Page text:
Press Release

Schumer, Gillibrand Announce $200,000 in EPA Funding Coming to Rochester for Clean-Up at Brownfield Sites

May 8, 2009

Senators Charles E. Schumer and Kirsten Gillibrand today announced that the
Environmental Protection Agency (EPA) will provide $200,000 in grants to the
city of Rochester
for cleanup activities at brownfields sites owned by the city.

“Investing in these types of grant programs is smart in the
short and long term,” said Schumer. “This program will help up the brownfields
sites in Rochester
where expansion and development have been delayed due to the hazardous
substances and contaminants in the area. Cleaning up the sites will help create
jobs and provide the opportunity for economic expansion.”

“This is a great investment for the Rochester community,” said Senator
Gillibrand, a member of the Senate Environment and Public Works Committee.
“Revitalizing brownfields is a big part of our economic recovery – supporting
job creation and laying the foundation to attract new growth for the area. I
will continue working with Senator Schumer and the entire New York Delegation
to make sure New York
gets it fair share from the federal government.”

Brownfields are
real property, the expansion, redevelopment, or reuse of which may be
complicated by the presence or potential presence of a hazardous substance,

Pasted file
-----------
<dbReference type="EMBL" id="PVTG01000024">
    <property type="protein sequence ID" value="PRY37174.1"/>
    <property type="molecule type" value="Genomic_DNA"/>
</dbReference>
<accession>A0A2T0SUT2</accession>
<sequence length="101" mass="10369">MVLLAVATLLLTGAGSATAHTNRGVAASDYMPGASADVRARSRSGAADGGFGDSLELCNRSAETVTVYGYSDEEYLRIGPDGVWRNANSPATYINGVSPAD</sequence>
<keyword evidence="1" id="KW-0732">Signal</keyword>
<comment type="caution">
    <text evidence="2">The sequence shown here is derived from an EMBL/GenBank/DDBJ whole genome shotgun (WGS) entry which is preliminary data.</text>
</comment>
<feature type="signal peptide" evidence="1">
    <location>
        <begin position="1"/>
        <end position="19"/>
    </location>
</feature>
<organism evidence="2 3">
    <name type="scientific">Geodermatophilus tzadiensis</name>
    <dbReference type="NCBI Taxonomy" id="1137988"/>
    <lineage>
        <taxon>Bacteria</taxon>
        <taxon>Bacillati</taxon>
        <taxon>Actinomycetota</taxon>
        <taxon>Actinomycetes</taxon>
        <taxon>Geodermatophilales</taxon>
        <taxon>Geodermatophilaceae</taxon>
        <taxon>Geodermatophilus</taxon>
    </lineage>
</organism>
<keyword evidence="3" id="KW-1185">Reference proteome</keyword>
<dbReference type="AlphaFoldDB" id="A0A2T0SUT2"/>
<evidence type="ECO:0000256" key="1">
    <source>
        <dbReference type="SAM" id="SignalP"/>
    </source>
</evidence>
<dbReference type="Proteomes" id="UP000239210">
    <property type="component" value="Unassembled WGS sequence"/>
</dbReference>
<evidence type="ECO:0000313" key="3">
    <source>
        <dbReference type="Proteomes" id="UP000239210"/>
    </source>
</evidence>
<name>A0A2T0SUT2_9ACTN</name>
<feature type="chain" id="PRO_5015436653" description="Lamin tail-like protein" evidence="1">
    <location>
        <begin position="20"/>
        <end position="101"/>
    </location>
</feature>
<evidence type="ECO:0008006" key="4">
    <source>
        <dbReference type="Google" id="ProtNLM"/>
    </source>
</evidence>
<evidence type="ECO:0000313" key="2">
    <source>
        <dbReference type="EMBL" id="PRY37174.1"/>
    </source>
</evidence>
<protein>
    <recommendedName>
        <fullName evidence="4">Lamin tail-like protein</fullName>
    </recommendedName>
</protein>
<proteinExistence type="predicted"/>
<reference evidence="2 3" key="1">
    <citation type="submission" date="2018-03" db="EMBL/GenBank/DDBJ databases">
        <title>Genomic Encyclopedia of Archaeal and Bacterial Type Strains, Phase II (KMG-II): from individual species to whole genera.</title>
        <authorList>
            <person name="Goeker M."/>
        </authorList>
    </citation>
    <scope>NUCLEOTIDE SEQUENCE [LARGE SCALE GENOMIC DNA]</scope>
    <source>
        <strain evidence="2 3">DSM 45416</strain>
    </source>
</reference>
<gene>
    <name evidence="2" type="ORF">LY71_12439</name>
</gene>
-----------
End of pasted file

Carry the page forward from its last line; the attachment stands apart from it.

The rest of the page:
pollutant, or contaminant. Cleaning up and reinvesting in these properties
takes development pressures off of undeveloped, open land, and both improves
and protects the environment.

The EPA will provide $200,000 to Rochester for Cleanup grants for conducting
cleanup activities at brownfields sites owned by grant selectees.

The grants will help communities clean up brownfields where
expansion, redevelopment, or reuse may be complicated by the presence or
potential presence of hazardous substances, pollutants, or contaminants. In
2002, the Small Business Liability Relief and Brownfields Revitalization Act
was passed and expanded the definition of what is considered a brownfields site
so that communities may now also address mine-scarred lands, sites contaminated
by petroleum, or sites contaminated by the manufacture and distribution of
illegal drugs. The Brownfields program encourages development of America’s
estimated 450,000 abandoned and contaminated waste sites.